Calcium is the fifth most abundant element in the Earth's crust, and the most common metal in many animals. It is not found naturally in its elemental state, but occurs as the minerals calcite, dolomite and gypsum.
Domestic Production and Use: In 2010, an estimated 18.0 million tons (19.8 million short tons) of quicklime and hydrate was produced (excluding commercial hydrators) at a value of about $1.8 billion. At yearend, there were 31 companies producing lime, which included 21 companies with commercial sales and 10 companies that produced lime strictly for internal use (for example, sugar companies). These companies had 73 primary lime plants (plants operating lime kilns) in 29 States and Puerto Rico. The 4 leading U.S. lime companies produced quicklime or hydrate in 24 States and accounted for about 80% of U.S. lime production. Principal producing States were Alabama, Kentucky, and Missouri (each with production of more than 2 million tons), and Nevada, Ohio, Pennsylvania, and Texas (each with production of more than 1 million tons). Major markets for lime were, in descending order of consumption, steelmaking, flue gas desulfurization (fgd), construction, water treatment, mining, precipitated calcium carbonate, and pulp and paper.
Lime is not a commodity that is traded internationally. Traditionally, lime has been a low-value bulk product that
could not be shipped long distances and compete with lime produced locally. Most countries have limestone or dolomite
deposits and as a result are able to manufacture lime for their own consumption.
Recycling: Large quantities of lime are regenerated by paper mills. Some municipal water-treatment plants regenerate lime from softening sludge. Quicklime is regenerated from waste hydrated lime in the carbide industry. Data for these sources were not included as production in order to avoid duplication.
Events, Trends, and Issues: In 2010, the U.S. economy began a slow recovery from the longest recession since the 1930s. Production of raw steel, lime’s largest end-use market, increased by about 35% in 2010 compared with that of 2009. This accounted for a significant portion of the increase in lime production and consumption in 2010. The flue gas desulfurization market benefitted from increased coal consumption for electricity generation as a result of the unusually long, hot summer experienced in the East and South. Regionally, lime sales were boosted by construction projects using lime for soil stabilization.
Although the lime industry reported significant production increases at many plants, a number of the plants idled in 2009 remained shut down during 2010. These included plants in Arizona, Idaho, Illinois, Utah, and Virginia.The lime industry is facing possible future regulation of carbon dioxide emissions after the U.S. Environmental Agency (EPA) published findings that greenhouse gas emissions (GHG), including carbon dioxide, threaten the public health and welfare of current and future generations. These “endangerment” findings allow the EPA to require that any modification to a stationary source that increases GHG emissions above the significance threshold would need to go through “prevention of significant deterioration” (PSD) review and install the “best available control technology.” In 2010, the EPA published its “PSD and title V greenhouse gas tailoring rule” to establish the applicability criteria that determine which stationary sources and modification projects become subject to permitting requirements for GHG emissions. The tailoring rule is designed to phase in regulation of GHG emissions from stationary sources by temporarily increasing the amount of GHG emissions that would trigger PSD, so that tens of thousands of sources are not immediately swept into the PSD program.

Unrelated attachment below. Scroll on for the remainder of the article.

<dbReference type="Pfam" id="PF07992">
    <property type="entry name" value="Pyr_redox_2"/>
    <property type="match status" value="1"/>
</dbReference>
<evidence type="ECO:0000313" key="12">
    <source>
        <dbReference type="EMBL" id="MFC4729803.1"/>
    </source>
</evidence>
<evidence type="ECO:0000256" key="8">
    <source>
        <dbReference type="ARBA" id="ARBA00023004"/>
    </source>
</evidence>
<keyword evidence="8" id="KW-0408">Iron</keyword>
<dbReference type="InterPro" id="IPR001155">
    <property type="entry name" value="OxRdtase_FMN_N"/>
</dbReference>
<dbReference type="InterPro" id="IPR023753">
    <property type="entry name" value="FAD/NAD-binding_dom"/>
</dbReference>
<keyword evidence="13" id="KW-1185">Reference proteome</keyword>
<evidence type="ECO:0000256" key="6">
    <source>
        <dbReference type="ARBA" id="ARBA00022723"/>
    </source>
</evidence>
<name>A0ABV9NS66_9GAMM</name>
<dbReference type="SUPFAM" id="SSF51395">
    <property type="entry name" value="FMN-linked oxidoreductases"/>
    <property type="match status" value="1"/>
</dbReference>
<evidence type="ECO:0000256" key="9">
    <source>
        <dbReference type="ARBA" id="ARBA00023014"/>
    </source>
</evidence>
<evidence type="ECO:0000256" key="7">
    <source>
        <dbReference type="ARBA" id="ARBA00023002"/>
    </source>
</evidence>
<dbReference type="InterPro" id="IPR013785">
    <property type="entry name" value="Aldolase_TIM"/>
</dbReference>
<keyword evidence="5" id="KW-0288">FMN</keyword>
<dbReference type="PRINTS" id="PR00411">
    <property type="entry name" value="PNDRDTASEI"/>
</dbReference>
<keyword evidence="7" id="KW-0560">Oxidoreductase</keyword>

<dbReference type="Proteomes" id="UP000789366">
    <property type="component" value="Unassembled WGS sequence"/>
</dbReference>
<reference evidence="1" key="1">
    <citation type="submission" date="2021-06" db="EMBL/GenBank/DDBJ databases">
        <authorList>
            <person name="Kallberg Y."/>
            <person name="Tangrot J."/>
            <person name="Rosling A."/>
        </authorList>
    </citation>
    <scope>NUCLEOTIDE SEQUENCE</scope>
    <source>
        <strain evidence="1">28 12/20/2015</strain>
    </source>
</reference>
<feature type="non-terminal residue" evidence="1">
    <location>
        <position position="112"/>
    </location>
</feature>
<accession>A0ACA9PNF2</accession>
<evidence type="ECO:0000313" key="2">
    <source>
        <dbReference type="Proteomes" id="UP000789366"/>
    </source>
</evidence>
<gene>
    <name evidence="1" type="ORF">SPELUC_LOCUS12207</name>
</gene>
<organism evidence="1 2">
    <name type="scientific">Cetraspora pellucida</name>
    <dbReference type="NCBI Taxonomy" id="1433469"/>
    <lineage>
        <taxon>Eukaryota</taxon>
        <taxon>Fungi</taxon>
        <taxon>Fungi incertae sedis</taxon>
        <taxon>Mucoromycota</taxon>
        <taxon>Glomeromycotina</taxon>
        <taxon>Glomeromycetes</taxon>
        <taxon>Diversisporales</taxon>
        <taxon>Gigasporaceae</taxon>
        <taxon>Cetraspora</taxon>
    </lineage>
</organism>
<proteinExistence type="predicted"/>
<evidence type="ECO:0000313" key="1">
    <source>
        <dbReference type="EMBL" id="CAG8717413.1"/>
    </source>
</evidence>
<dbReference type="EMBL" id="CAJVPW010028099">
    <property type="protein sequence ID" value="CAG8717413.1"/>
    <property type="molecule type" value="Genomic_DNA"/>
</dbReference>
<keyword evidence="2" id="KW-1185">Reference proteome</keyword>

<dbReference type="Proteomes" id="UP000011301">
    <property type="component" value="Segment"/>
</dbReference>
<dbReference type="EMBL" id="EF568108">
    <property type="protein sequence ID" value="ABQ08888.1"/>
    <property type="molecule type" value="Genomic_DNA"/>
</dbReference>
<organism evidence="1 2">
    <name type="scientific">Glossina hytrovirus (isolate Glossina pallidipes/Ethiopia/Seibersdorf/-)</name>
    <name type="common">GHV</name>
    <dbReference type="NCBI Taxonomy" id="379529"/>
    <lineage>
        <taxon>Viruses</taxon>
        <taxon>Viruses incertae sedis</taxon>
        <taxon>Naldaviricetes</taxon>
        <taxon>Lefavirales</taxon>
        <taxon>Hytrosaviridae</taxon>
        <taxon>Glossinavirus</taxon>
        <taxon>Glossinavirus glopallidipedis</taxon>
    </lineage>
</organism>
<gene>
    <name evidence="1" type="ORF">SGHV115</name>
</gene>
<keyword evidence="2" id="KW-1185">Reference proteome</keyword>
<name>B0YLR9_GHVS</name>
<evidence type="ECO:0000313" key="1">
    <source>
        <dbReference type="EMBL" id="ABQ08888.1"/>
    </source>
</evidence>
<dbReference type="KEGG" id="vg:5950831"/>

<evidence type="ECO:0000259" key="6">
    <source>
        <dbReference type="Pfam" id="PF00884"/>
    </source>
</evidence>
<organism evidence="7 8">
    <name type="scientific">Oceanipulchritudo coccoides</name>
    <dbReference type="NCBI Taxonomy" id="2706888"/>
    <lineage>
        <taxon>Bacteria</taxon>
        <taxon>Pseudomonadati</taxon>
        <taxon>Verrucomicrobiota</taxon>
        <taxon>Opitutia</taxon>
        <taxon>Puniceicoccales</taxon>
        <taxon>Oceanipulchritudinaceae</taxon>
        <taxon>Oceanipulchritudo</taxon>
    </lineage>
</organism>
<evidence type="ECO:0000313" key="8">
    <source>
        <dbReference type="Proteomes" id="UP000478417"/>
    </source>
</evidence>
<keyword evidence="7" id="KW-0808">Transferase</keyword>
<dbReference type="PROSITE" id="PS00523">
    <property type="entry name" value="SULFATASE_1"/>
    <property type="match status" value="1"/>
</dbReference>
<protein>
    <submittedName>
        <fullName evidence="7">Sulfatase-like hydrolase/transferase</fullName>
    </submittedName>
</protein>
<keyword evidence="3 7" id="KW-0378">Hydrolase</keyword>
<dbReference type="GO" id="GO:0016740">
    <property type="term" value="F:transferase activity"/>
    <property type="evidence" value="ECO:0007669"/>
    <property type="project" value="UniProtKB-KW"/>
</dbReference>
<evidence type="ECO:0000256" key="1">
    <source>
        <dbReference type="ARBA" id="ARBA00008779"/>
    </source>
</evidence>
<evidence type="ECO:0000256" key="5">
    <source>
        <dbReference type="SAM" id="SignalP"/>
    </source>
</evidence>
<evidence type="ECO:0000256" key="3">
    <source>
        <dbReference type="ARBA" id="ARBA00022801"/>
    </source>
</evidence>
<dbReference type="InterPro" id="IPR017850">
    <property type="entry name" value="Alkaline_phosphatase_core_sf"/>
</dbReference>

World Resources: Domestic and world resources of limestone and dolomite suitable for lime manufacture are adequate.
Substitutes: Limestone is a substitute for lime in many applications, such as agriculture, fluxing, and sulfur removal. Limestone, which contains less reactive material, is slower to react and may have other disadvantages compared with lime, depending on the application; however, limestone is considerably less expensive than lime. Calcined gypsum is an alternative material in industrial plasters and mortars. Cement, cement kiln dust, fly ash, and lime kiln dust are potential substitutes for some construction uses of lime. Magnesium hydroxide is
Rio Tinto - http://www.riotinto.com/
United States Gypsum Corporation (NYSE: USG)
Eagle Materials (NYSE: EXP) - mining of gypsum and manufacture and sale of gypsum wallboard.
Lafarge S.A. (NYSE: LR) - This French construction giant has a major gypsum division.
Kuwait Gypsum Manufacturing & Trading Co (KUW: GYPSUM) - manufacturing and trading of raw gypsum and production of gypsum machinery and equipment.
United Sates Lime & Minerals
Martin Marietta Magnesia Specialties
American Crystal Sugar
ArcelorMittal (NYSE: MT)
American Elements - http://www.americanelements.com/ca.html - Calcium metal, calcium hydrade, calcium stabilized zirconia, calcium acetate, calcium bromide, calcium carbonate, calcium chloride, calcium fluoride, calcium nitrate, calcium oxalate, calcium oxide, and calcium sulfate. Also alloys of calcium with magnesium, aluminum and silicon.